GenØk as a new member of the UN Ad Hoc Technical Expert Group on Synthetic Biology


What is the AHTEG?
The Ad Hoc Technical Expert Group is a selected group of about 40 international experts that will produce technical and scientific documents containing relevant information about the regulation and safety of synthetic biology, including genome-editing organisms and products. The information will be gathered from the Synthetic Biology Online Forum discussions as well as from information submitted by Parties, other Governments, relevant organizations and indigenous peoples and local communities to the secretariat of the Convention on Biological Diversity and the Cartagena Protocol and the relevant scientific literature.

Norway has two experts, Dr. Sarah Agapito from GenØk Centre for Biosafety and Dr. Casper Linnestad representing the Ministry of Climate and the Environment as Party.

Why synthetic biology?
Synthetic biology is a field of science and technology that still lacks an international agreed definition. In general, synthetic biology is perceived as the engineering or the re-engineering of biological components and systems in a novel way; a major development in genetic engineering and other biotechnological applications. Although it is a task that requires an intimate understanding of the biological process that is to be engineered, many products are already reaching commercial stages.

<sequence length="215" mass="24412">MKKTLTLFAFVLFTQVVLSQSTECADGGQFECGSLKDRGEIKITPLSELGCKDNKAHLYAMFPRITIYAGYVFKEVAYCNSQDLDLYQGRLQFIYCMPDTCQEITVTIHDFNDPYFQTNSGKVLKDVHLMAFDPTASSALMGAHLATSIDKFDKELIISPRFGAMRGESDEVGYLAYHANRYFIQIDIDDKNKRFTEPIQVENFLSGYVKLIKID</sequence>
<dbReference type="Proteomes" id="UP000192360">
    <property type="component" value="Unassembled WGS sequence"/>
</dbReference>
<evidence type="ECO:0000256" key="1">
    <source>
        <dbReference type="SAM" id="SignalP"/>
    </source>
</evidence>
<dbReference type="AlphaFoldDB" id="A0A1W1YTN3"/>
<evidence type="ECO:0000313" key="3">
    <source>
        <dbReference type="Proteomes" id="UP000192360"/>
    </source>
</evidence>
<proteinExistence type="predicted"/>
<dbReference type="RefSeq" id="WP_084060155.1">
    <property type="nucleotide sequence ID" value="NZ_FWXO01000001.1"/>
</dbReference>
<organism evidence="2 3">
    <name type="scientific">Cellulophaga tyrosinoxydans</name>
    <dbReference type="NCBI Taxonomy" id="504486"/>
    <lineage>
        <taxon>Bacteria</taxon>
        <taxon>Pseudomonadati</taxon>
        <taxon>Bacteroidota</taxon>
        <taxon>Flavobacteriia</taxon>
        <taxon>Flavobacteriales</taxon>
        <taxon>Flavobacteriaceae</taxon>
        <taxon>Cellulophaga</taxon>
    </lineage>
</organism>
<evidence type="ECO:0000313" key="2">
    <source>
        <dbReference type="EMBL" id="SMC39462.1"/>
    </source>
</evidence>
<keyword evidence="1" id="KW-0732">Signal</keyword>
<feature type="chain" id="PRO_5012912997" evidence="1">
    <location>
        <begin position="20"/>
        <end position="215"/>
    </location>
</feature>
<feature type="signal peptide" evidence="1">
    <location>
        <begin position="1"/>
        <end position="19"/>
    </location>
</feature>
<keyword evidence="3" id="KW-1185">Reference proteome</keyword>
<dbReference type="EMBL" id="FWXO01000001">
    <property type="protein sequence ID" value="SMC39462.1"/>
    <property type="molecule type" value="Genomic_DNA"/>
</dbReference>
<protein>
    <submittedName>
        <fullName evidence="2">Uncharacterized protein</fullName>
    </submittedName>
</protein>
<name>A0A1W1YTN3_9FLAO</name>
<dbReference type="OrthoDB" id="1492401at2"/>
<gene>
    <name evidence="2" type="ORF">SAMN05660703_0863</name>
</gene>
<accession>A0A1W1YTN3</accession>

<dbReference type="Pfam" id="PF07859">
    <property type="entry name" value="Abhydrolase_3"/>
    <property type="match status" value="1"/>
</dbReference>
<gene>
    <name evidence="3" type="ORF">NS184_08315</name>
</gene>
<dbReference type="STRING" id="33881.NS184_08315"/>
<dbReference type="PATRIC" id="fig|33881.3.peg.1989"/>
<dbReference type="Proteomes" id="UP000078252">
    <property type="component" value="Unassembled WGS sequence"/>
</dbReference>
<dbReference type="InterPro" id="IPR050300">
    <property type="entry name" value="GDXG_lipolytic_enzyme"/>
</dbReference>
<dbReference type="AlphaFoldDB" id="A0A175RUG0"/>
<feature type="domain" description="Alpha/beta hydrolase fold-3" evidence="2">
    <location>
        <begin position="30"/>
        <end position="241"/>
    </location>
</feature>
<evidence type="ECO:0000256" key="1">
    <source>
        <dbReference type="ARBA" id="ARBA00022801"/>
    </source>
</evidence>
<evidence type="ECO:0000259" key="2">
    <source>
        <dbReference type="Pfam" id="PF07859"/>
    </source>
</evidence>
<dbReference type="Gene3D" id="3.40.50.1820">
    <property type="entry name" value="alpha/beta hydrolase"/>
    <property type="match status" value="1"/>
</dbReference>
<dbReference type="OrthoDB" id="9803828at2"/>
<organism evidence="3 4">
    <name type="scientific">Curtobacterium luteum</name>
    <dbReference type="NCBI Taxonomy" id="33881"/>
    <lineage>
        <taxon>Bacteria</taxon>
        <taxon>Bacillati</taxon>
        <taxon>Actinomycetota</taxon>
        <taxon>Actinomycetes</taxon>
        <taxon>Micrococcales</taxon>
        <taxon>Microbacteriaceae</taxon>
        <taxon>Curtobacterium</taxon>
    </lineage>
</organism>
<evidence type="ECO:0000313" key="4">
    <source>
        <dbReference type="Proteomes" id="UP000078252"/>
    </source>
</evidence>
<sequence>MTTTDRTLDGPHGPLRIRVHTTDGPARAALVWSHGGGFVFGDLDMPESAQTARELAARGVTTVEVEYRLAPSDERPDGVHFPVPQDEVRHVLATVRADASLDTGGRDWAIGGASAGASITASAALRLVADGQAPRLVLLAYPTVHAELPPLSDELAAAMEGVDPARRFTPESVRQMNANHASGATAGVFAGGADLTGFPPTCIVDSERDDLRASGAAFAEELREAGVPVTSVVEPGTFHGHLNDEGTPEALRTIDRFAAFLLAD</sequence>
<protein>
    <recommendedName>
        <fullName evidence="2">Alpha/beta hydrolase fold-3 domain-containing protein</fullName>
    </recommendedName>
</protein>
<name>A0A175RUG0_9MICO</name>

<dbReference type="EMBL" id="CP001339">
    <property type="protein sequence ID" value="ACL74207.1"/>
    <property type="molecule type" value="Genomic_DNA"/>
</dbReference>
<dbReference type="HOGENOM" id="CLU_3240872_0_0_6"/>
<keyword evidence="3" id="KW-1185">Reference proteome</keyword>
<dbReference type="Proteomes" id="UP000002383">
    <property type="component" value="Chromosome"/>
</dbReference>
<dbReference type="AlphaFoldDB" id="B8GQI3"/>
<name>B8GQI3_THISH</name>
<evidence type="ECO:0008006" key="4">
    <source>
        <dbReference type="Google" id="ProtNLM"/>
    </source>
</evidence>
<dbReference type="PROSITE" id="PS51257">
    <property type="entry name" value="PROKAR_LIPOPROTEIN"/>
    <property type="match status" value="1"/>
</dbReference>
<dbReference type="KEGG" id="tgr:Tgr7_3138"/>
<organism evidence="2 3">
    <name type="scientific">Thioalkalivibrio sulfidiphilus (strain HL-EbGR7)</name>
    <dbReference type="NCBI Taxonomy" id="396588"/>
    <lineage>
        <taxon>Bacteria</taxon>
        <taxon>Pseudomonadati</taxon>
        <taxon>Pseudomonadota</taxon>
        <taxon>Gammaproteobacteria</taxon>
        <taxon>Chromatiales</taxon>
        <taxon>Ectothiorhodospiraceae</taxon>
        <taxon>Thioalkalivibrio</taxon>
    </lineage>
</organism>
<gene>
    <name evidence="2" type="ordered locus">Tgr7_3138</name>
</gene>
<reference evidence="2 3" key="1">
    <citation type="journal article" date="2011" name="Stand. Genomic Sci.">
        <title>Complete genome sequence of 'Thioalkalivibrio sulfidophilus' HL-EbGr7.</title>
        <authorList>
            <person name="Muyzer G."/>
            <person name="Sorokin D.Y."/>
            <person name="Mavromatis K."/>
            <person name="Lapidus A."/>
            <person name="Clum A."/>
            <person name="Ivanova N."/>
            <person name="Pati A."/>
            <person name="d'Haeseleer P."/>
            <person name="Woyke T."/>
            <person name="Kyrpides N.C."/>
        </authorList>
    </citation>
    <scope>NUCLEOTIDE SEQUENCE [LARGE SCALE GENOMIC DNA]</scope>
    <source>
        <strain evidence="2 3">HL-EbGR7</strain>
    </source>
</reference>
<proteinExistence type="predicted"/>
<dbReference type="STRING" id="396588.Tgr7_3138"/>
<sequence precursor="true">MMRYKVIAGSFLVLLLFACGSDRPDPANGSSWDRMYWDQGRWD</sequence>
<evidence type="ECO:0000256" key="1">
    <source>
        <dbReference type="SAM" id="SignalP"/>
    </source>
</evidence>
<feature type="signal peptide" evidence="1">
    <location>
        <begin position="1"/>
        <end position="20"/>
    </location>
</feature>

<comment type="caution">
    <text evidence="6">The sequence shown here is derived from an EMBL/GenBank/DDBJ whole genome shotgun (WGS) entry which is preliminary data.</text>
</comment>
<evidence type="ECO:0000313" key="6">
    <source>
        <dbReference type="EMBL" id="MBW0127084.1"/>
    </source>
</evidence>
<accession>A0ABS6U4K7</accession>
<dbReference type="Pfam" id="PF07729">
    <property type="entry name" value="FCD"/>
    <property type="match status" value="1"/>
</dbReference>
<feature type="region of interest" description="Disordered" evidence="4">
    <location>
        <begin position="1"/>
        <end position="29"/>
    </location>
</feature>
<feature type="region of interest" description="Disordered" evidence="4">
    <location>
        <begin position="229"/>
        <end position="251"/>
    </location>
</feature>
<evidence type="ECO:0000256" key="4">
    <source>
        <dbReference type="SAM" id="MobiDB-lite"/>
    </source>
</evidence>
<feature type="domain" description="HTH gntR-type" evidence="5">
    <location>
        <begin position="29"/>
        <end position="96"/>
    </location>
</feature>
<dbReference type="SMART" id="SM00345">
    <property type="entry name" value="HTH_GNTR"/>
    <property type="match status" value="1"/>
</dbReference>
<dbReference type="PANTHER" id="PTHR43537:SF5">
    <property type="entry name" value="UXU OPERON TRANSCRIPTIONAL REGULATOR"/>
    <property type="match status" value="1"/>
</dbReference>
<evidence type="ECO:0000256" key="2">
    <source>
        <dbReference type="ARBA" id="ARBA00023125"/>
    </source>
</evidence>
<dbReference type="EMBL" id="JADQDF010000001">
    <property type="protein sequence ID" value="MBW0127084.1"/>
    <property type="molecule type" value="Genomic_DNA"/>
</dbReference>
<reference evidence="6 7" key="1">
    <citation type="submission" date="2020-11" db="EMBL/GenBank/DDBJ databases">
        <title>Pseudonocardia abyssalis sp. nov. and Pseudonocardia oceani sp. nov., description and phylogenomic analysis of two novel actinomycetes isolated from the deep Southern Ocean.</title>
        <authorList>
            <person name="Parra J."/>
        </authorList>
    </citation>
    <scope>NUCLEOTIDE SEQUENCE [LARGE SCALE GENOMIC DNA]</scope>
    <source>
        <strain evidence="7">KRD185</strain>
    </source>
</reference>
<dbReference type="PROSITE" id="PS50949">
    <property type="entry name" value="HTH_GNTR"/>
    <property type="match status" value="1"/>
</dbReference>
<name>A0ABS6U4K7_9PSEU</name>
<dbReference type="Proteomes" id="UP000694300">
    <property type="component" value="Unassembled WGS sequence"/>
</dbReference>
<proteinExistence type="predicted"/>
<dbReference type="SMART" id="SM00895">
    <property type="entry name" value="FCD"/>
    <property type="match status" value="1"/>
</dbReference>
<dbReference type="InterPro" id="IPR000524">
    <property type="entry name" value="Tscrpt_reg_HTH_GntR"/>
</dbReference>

The classic example of synthetic biology is synthetic nucleases for genome-editing. CRISPR (clustered regularly interspaced short palindromic repeats)/Cas (CRISPR-associated) is the most popular system these days due to its easy design. The potential applications of synthetic nucleases go well beyond simply creating mutations. These tools will find uses in various kinds of more comprehensive in vivogenome modifications (or even the construction of artificial genomes). Genome-editing techniques differ from those of classical genetic engineering because of their ability to (1) modify target genes in vivo, and not only in vitrofollowed by re- introduction; (2) increase the efficiency of introducing the intended modification at an intended place; and (3) increase the range of organisms in which the first two possibilities can be achieved.

The Convention on Biological Diversity and the Cartagena Protocol have been the two international bodies in which the regulation and safety of genome-editing has taken place, thus driving domestic legislation in many countries, including the EU.

For more information about the mandate of the AHTEG and its members, please visit:
For more information about GenØk’s work on synthetic biology and genome editing, please visit:;